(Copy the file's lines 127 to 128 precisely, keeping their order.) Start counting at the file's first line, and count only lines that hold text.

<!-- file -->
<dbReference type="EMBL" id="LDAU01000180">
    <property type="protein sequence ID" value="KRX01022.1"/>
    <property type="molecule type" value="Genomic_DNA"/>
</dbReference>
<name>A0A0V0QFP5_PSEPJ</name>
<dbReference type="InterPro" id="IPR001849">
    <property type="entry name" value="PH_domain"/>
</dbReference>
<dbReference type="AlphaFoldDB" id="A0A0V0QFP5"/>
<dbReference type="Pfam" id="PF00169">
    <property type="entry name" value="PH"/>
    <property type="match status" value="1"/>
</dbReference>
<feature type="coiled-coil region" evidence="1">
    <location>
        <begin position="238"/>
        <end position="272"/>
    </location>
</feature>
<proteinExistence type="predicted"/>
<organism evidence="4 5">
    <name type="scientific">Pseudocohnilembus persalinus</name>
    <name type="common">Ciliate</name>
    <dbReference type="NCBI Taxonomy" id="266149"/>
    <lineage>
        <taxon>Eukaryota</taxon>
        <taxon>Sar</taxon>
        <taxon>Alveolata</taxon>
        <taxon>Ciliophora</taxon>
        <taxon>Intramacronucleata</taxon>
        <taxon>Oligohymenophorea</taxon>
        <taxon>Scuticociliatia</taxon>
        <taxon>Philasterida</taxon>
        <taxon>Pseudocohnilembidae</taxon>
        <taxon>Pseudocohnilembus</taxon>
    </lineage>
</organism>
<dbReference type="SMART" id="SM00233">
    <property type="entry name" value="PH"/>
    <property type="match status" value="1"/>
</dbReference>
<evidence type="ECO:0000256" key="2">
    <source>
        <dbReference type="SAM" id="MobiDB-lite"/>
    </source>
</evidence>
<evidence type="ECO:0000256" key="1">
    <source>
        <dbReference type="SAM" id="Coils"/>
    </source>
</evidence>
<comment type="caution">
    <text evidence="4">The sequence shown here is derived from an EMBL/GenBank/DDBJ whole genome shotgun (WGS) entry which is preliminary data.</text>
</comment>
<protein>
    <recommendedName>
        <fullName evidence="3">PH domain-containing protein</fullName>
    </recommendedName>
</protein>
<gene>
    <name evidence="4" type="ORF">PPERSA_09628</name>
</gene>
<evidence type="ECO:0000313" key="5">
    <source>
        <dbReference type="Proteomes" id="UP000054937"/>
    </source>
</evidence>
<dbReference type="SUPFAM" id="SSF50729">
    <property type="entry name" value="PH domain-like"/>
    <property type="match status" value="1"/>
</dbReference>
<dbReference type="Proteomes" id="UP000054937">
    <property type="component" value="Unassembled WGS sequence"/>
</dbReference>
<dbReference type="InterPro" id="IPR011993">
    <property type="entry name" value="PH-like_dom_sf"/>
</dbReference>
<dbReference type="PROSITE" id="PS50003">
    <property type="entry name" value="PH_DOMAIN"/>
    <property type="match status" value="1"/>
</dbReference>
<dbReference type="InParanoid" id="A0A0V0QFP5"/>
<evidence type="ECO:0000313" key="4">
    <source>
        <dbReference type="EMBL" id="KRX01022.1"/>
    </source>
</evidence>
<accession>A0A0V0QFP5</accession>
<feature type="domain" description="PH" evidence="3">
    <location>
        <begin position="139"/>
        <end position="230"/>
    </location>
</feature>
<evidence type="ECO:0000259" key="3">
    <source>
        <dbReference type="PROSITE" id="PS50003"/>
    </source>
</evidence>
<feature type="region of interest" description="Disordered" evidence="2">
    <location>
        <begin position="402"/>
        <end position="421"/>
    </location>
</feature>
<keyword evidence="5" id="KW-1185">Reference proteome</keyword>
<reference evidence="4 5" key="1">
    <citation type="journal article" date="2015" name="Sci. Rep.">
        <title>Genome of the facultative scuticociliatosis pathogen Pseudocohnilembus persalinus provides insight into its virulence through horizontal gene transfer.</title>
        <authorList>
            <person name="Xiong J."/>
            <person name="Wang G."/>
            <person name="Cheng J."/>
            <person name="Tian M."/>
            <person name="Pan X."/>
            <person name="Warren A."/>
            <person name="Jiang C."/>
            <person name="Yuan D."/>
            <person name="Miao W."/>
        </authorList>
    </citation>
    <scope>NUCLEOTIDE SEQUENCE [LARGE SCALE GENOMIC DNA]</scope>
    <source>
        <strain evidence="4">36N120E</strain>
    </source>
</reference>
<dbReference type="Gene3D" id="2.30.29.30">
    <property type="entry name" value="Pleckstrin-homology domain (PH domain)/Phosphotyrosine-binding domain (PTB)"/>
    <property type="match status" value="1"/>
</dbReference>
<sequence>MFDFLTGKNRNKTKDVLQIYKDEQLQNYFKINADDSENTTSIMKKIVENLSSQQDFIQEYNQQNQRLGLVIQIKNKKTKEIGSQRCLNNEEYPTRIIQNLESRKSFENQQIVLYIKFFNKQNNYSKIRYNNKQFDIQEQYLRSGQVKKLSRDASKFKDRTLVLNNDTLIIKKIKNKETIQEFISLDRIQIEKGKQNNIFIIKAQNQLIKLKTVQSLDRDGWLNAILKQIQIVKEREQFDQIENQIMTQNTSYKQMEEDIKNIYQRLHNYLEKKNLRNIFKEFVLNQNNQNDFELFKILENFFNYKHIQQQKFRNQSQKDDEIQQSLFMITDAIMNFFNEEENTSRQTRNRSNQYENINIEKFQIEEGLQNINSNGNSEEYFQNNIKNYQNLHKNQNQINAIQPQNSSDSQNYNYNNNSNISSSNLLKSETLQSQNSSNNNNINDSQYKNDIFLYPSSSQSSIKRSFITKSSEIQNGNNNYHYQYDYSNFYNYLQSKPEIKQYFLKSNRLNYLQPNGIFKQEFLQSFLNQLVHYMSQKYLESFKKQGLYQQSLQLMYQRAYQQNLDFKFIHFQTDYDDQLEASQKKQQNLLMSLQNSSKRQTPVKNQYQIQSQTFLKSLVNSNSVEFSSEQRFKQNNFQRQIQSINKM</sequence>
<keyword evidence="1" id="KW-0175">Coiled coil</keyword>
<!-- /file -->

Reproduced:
<dbReference type="Gene3D" id="2.30.29.30">
    <property type="entry name" value="Pleckstrin-homology domain (PH domain)/Phosphotyrosine-binding domain (PTB)"/>